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News : 999 Staff Bombarded with Five False Calls Each Day
Feb 10, 2014 -- Emergency services bosses warned false calls were costly and could put lives at risk.
They hit out after it emerged callers had dialled 999 due to cold takeaways, crashed computers and a young man who wouldn’t get out of bed.
The force received 1,733 bogus 999 calls last year.
Merseyside fire service was also plagued by 277 prank calls in 2013 – more than five a week.
Emergency service bosses say officers cannot attend real emergencies while dealing with time-wasters.
Shelly Dooley, head of Merseyside police’s force contact centre, said: "We do not tolerate hoax calls and each one is followed up, with efforts made to trace who made the call and where from.
"Some people see hoax calls as a prank, but they are definitely not humorous and their consequences can be extremely serious.
"People may think they are committing a prank against the police, but in reality it is another member of the public who may suffer as a result of not receiving the help they genuinely need if our officers are busy dealing with fictitious incidents.
"Hoax callers need to understand that they can face a prison sentence if caught."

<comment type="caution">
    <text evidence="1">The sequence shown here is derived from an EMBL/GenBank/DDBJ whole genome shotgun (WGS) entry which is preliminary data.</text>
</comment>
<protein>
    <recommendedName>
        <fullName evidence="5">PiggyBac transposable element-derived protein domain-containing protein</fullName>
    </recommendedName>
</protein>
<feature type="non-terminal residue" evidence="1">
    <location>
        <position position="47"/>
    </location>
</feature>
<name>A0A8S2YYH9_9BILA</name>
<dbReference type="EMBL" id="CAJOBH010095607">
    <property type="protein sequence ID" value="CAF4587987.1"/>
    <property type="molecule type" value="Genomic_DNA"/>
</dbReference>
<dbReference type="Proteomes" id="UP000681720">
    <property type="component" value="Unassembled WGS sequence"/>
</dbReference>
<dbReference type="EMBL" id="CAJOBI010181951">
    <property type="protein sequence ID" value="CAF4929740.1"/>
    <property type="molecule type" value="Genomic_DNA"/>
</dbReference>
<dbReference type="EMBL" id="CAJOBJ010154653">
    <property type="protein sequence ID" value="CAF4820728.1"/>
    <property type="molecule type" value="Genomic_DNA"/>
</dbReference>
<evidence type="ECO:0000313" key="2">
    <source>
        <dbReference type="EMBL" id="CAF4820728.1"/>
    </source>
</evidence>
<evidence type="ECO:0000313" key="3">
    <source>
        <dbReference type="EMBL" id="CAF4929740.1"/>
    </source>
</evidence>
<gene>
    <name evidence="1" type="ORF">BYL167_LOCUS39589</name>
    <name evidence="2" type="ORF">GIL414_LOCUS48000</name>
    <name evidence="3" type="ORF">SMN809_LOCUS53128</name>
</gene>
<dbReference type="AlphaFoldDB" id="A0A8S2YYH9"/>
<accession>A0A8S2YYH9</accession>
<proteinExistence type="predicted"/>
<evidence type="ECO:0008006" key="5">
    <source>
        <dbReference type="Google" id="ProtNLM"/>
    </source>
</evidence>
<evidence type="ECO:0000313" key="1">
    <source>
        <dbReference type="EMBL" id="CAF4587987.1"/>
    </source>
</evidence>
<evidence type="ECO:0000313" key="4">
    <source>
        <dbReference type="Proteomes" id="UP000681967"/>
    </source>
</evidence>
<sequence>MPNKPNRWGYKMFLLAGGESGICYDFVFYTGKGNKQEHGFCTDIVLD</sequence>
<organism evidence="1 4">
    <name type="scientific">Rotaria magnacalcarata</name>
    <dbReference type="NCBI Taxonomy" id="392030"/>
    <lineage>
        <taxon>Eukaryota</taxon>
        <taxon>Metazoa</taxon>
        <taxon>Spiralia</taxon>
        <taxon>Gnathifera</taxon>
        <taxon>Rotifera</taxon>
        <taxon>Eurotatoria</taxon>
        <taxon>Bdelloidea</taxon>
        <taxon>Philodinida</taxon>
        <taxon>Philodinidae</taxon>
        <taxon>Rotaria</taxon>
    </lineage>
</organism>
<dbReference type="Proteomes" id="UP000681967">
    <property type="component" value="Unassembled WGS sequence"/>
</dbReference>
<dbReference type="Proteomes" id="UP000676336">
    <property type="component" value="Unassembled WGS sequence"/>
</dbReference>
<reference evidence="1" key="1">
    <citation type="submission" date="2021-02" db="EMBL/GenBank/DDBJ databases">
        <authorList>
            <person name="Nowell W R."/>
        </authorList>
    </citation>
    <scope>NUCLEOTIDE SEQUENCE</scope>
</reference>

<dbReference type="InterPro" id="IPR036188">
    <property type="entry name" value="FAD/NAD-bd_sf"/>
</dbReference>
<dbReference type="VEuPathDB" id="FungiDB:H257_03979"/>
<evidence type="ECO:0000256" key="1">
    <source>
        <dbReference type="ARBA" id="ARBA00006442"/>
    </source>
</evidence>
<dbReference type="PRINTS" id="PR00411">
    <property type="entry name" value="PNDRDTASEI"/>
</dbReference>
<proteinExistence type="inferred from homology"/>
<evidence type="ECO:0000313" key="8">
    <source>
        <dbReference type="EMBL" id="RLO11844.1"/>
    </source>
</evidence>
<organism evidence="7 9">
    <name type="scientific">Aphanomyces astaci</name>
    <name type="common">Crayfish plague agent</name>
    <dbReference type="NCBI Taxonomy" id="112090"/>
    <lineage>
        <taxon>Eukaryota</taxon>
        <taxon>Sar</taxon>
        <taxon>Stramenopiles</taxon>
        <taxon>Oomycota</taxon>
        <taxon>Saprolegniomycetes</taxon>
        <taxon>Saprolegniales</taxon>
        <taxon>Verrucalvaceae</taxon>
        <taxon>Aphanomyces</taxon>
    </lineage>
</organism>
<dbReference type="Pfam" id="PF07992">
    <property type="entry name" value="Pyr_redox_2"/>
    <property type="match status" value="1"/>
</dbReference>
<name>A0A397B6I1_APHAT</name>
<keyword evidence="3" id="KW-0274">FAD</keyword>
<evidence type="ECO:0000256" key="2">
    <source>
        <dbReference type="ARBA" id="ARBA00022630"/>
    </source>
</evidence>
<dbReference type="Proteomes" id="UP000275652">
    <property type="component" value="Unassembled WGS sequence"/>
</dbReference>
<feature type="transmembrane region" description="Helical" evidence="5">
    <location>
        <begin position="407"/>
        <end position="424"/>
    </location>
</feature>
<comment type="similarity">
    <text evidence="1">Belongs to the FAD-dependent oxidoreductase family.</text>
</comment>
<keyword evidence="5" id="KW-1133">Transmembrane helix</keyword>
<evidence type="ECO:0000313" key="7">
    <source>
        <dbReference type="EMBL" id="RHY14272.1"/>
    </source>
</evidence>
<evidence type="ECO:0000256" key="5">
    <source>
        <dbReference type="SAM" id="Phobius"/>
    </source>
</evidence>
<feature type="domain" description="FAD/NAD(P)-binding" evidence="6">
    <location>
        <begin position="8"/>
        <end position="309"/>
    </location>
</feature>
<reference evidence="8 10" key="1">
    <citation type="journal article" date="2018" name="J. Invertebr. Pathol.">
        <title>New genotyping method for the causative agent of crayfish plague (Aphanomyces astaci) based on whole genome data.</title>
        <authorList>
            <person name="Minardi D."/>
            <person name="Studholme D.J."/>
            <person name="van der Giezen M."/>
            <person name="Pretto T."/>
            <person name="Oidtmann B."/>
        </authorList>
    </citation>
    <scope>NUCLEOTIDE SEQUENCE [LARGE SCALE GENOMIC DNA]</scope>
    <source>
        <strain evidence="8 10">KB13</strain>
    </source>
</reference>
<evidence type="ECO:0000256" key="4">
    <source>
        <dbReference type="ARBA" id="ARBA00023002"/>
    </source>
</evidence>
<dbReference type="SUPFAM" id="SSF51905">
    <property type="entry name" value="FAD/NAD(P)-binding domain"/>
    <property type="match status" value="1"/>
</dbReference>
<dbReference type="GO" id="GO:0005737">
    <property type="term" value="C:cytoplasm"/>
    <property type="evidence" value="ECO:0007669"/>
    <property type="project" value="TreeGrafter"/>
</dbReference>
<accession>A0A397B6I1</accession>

A fire service spokesman added: "Hoax calls put lives at risk and are a costly and wasteful abuse of resources.
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"Merseyside Fire and Rescue Service investigates every hoax call we receive and we work with Merseyside police and the Crown Prosecution Service to identify and prosecute offenders."
He added: "I would urge anyone thinking of making a hoax call to resist the temptation as the consequences could be very severe."
The ECHO used Freedom of Information requests to ask emergency services how many hoax 999 calls they have received over the past three years. The results show hoax calls in Merseyside are becoming less common.
Merseyside Fire and Rescue Service received 381 prank calls in 2012 and 378 in 2011. Merseyside police was targeted by hoaxers 2,035 times in 2012 and 2,192 times in 2011.
But police and fire unions believe prank calls could increase due to government budget cuts.
Mark Rowe, secretary of the Merseyside Fire Brigades Union, said: "It’s particularly children and youths who make hoax calls and they need to be educated about the consequences.
"The loss of firefighters on the ground means we cannot give this education in schools and other places so the number of hoax calls could increase again."
Peter Singleton, chairman of the Merseyside Police Federation, which represents rank-and-file officers, added: "Hoax calls are a real risk to our ability to respond to genuine emergencies.
He added: "The cost of time-wasting calls is quite considerable. It is wasting taxpayers’ money that we cannot afford to waste as we have lost millions from the police budget recently."
Posted by Veronica Silva Cusi, news correspondent
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Published: Wednesday, February 12, 2014